The Road More Traveled
Why the Congestion Crisis Matters More Than You Think
and What We Can Do About It
by Ted Balaker and Sam Staley
“Balaker and Staley clearly debunk the myth that
there is nothing we can do about congestion.”
– Mary E. Peters, U.S. Secretary of Transportation
For most of us, traffic has gotten so bad that it impacts nearly all of our decisions, big and small. Traffic is a major consideration when we choose where to live, work, shop, and even who we’ll date or what time of day we’ll leave the house to run errands. Things have gotten so bad that the average American spends over 45 hours a year, over a full work week, stuck in traffic.
Yet, in a disturbing violation of the “can-do” American spirit, most politicians and planners have simply thrown in the towel and surrendered to gridlock. “We can’t eliminate traffic and we can’t build our way out of congestion,” they lament.
So should we all just accept the daily grind of traffic as a modern-day fact of life? An emphatic “No!” is the answer presented in the new book, The Road More Traveled.
“We don’t accept failing schools and we cannot accept congestion,” authors Ted Balaker and Samuel Staley say. “If we’re sitting in traffic we aren’t playing with our kids or enjoying our hobbies. Businesses are raising prices to make up for wasted fuel and lost productivity. Our time, money, and quality of life are too valuable to just give up. We have the ideas, technology and capital to eliminate congestion. We just need the willpower.”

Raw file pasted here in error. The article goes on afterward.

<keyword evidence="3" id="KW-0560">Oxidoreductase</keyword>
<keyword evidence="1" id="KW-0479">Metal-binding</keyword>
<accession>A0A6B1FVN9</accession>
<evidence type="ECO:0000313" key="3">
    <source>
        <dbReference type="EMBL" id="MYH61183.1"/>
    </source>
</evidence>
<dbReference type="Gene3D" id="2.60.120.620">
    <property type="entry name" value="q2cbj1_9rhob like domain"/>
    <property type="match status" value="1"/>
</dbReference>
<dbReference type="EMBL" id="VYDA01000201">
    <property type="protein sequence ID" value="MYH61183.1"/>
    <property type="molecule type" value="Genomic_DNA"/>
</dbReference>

Through the years our cars and highways have provided unprecedented door-to-door mobility that helped America become the most prosperous nation in the world. But The Road More Traveled warns that bottlenecked roads pose a serious threat to this prosperity. Congestion robs the U.S. economy of over $63 billion a year and traffic delays are expected to increase by more than 65 percent over the next 25 years. If we don’t make up for years of neglect and prepare for future growth, our economy will be crippled by our inability to move goods or people.